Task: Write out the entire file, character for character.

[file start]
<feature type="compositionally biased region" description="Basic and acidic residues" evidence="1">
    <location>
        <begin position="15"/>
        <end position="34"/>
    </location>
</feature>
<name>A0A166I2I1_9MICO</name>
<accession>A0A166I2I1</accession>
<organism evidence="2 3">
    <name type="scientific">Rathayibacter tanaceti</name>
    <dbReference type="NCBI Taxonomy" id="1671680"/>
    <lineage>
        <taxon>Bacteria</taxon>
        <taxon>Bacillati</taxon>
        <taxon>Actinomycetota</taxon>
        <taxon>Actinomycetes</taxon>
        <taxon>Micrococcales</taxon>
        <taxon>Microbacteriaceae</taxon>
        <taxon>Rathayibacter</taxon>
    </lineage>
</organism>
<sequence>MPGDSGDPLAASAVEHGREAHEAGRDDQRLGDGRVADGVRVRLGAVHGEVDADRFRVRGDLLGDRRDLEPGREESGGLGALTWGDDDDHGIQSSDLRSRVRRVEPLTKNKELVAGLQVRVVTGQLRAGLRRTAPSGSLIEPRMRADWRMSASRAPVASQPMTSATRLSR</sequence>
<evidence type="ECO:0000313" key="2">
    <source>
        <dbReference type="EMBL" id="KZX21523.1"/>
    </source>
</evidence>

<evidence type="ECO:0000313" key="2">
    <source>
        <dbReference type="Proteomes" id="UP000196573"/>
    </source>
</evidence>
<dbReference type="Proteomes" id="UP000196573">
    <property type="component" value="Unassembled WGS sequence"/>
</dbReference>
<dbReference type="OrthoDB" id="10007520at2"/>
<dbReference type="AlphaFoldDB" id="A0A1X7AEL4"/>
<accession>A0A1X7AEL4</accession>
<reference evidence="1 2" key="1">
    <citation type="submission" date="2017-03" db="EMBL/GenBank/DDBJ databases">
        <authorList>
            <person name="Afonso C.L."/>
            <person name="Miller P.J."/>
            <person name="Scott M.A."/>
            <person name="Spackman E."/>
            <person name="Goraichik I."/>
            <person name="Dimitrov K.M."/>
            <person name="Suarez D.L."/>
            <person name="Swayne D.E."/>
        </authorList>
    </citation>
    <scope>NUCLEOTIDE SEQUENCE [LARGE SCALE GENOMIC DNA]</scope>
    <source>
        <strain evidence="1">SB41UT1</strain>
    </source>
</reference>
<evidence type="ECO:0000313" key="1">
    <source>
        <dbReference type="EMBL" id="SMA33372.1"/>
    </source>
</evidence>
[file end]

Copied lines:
<feature type="compositionally biased region" description="Basic and acidic residues" evidence="1">
    <location>
        <begin position="15"/>
        <end position="34"/>
    </location>
</feature>
<name>A0A166I2I1_9MICO</name>
<accession>A0A166I2I1</accession>
<organism evidence="2 3">
    <name type="scientific">Rathayibacter tanaceti</name>
    <dbReference type="NCBI Taxonomy" id="1671680"/>
    <lineage>
        <taxon>Bacteria</taxon>
        <taxon>Bacillati</taxon>
        <taxon>Actinomycetota</taxon>
        <taxon>Actinomycetes</taxon>
        <taxon>Micrococcales</taxon>
        <taxon>Microbacteriaceae</taxon>
        <taxon>Rathayibacter</taxon>
    </lineage>
</organism>
<sequence>MPGDSGDPLAASAVEHGREAHEAGRDDQRLGDGRVADGVRVRLGAVHGEVDADRFRVRGDLLGDRRDLEPGREESGGLGALTWGDDDDHGIQSSDLRSRVRRVEPLTKNKELVAGLQVRVVTGQLRAGLRRTAPSGSLIEPRMRADWRMSASRAPVASQPMTSATRLSR</sequence>
<evidence type="ECO:0000313" key="2">
    <source>
        <dbReference type="EMBL" id="KZX21523.1"/>
    </source>
</evidence>

<evidence type="ECO:0000313" key="2">
    <source>
        <dbReference type="Proteomes" id="UP000196573"/>
    </source>
</evidence>
<dbReference type="Proteomes" id="UP000196573">
    <property type="component" value="Unassembled WGS sequence"/>
</dbReference>
<dbReference type="OrthoDB" id="10007520at2"/>
<dbReference type="AlphaFoldDB" id="A0A1X7AEL4"/>
<accession>A0A1X7AEL4</accession>
<reference evidence="1 2" key="1">
    <citation type="submission" date="2017-03" db="EMBL/GenBank/DDBJ databases">
        <authorList>
            <person name="Afonso C.L."/>
            <person name="Miller P.J."/>
            <person name="Scott M.A."/>
            <person name="Spackman E."/>
            <person name="Goraichik I."/>
            <person name="Dimitrov K.M."/>
            <person name="Suarez D.L."/>
            <person name="Swayne D.E."/>
        </authorList>
    </citation>
    <scope>NUCLEOTIDE SEQUENCE [LARGE SCALE GENOMIC DNA]</scope>
    <source>
        <strain evidence="1">SB41UT1</strain>
    </source>
</reference>
<evidence type="ECO:0000313" key="1">
    <source>
        <dbReference type="EMBL" id="SMA33372.1"/>
    </source>
</evidence>